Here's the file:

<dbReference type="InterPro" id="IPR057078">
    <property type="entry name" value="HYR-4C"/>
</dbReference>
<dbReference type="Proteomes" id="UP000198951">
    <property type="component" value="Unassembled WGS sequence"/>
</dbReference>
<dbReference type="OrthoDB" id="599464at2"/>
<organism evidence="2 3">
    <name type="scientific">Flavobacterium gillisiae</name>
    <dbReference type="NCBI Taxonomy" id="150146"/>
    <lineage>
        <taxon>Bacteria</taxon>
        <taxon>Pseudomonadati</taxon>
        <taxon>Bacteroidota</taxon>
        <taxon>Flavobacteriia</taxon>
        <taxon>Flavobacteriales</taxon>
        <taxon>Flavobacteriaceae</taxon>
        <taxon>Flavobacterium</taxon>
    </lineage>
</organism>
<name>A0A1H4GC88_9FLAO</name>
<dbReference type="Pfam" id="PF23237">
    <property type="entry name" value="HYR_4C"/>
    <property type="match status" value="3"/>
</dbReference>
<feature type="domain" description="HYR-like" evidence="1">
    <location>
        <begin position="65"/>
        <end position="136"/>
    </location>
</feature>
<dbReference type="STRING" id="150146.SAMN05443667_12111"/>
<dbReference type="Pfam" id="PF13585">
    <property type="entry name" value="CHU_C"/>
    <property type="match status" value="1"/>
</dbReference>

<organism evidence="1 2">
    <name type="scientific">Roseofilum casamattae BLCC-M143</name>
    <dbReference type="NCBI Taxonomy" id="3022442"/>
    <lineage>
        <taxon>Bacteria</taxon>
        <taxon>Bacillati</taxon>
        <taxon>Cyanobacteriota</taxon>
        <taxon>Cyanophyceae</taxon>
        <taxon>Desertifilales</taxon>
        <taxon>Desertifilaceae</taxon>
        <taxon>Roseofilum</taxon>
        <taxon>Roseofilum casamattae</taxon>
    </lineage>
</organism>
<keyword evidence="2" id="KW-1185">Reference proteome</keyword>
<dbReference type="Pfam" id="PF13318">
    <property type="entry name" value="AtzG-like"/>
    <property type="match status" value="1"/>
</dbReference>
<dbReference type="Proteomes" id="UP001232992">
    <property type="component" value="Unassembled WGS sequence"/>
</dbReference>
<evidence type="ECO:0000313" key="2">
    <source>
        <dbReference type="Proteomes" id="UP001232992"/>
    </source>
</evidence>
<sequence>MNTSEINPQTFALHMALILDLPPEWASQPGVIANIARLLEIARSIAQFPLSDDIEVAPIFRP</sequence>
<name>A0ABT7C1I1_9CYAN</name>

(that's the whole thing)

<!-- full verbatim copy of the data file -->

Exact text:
<dbReference type="InterPro" id="IPR057078">
    <property type="entry name" value="HYR-4C"/>
</dbReference>
<dbReference type="Proteomes" id="UP000198951">
    <property type="component" value="Unassembled WGS sequence"/>
</dbReference>
<dbReference type="OrthoDB" id="599464at2"/>
<organism evidence="2 3">
    <name type="scientific">Flavobacterium gillisiae</name>
    <dbReference type="NCBI Taxonomy" id="150146"/>
    <lineage>
        <taxon>Bacteria</taxon>
        <taxon>Pseudomonadati</taxon>
        <taxon>Bacteroidota</taxon>
        <taxon>Flavobacteriia</taxon>
        <taxon>Flavobacteriales</taxon>
        <taxon>Flavobacteriaceae</taxon>
        <taxon>Flavobacterium</taxon>
    </lineage>
</organism>
<name>A0A1H4GC88_9FLAO</name>
<dbReference type="Pfam" id="PF23237">
    <property type="entry name" value="HYR_4C"/>
    <property type="match status" value="3"/>
</dbReference>
<feature type="domain" description="HYR-like" evidence="1">
    <location>
        <begin position="65"/>
        <end position="136"/>
    </location>
</feature>
<dbReference type="STRING" id="150146.SAMN05443667_12111"/>
<dbReference type="Pfam" id="PF13585">
    <property type="entry name" value="CHU_C"/>
    <property type="match status" value="1"/>
</dbReference>

<organism evidence="1 2">
    <name type="scientific">Roseofilum casamattae BLCC-M143</name>
    <dbReference type="NCBI Taxonomy" id="3022442"/>
    <lineage>
        <taxon>Bacteria</taxon>
        <taxon>Bacillati</taxon>
        <taxon>Cyanobacteriota</taxon>
        <taxon>Cyanophyceae</taxon>
        <taxon>Desertifilales</taxon>
        <taxon>Desertifilaceae</taxon>
        <taxon>Roseofilum</taxon>
        <taxon>Roseofilum casamattae</taxon>
    </lineage>
</organism>
<keyword evidence="2" id="KW-1185">Reference proteome</keyword>
<dbReference type="Pfam" id="PF13318">
    <property type="entry name" value="AtzG-like"/>
    <property type="match status" value="1"/>
</dbReference>
<dbReference type="Proteomes" id="UP001232992">
    <property type="component" value="Unassembled WGS sequence"/>
</dbReference>
<evidence type="ECO:0000313" key="2">
    <source>
        <dbReference type="Proteomes" id="UP001232992"/>
    </source>
</evidence>
<sequence>MNTSEINPQTFALHMALILDLPPEWASQPGVIANIARLLEIARSIAQFPLSDDIEVAPIFRP</sequence>
<name>A0ABT7C1I1_9CYAN</name>